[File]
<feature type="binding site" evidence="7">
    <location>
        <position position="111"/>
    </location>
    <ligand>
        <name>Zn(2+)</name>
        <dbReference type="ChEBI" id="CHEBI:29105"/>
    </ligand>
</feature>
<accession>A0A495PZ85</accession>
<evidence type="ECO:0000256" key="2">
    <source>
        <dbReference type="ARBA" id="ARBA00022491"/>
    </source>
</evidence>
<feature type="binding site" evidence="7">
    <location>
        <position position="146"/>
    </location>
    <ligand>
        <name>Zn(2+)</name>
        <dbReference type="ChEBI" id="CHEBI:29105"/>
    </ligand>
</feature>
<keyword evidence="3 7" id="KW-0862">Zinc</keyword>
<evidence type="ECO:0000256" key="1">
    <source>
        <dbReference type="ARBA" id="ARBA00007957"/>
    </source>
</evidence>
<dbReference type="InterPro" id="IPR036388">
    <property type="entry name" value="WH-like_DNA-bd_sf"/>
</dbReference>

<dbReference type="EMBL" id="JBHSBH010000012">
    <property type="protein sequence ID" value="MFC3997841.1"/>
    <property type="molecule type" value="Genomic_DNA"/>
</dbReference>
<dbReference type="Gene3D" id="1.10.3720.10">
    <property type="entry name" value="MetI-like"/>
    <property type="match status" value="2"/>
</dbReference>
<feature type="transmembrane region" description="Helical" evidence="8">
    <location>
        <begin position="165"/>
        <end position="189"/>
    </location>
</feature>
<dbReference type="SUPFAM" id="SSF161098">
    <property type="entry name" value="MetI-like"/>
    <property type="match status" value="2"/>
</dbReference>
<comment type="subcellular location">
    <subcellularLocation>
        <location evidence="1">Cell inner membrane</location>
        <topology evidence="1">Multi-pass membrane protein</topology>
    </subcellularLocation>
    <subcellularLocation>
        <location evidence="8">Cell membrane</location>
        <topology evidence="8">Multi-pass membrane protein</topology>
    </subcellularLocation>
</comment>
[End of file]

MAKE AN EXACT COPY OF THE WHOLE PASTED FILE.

<feature type="binding site" evidence="7">
    <location>
        <position position="111"/>
    </location>
    <ligand>
        <name>Zn(2+)</name>
        <dbReference type="ChEBI" id="CHEBI:29105"/>
    </ligand>
</feature>
<accession>A0A495PZ85</accession>
<evidence type="ECO:0000256" key="2">
    <source>
        <dbReference type="ARBA" id="ARBA00022491"/>
    </source>
</evidence>
<feature type="binding site" evidence="7">
    <location>
        <position position="146"/>
    </location>
    <ligand>
        <name>Zn(2+)</name>
        <dbReference type="ChEBI" id="CHEBI:29105"/>
    </ligand>
</feature>
<keyword evidence="3 7" id="KW-0862">Zinc</keyword>
<evidence type="ECO:0000256" key="1">
    <source>
        <dbReference type="ARBA" id="ARBA00007957"/>
    </source>
</evidence>
<dbReference type="InterPro" id="IPR036388">
    <property type="entry name" value="WH-like_DNA-bd_sf"/>
</dbReference>

<dbReference type="EMBL" id="JBHSBH010000012">
    <property type="protein sequence ID" value="MFC3997841.1"/>
    <property type="molecule type" value="Genomic_DNA"/>
</dbReference>
<dbReference type="Gene3D" id="1.10.3720.10">
    <property type="entry name" value="MetI-like"/>
    <property type="match status" value="2"/>
</dbReference>
<feature type="transmembrane region" description="Helical" evidence="8">
    <location>
        <begin position="165"/>
        <end position="189"/>
    </location>
</feature>
<dbReference type="SUPFAM" id="SSF161098">
    <property type="entry name" value="MetI-like"/>
    <property type="match status" value="2"/>
</dbReference>
<comment type="subcellular location">
    <subcellularLocation>
        <location evidence="1">Cell inner membrane</location>
        <topology evidence="1">Multi-pass membrane protein</topology>
    </subcellularLocation>
    <subcellularLocation>
        <location evidence="8">Cell membrane</location>
        <topology evidence="8">Multi-pass membrane protein</topology>
    </subcellularLocation>
</comment>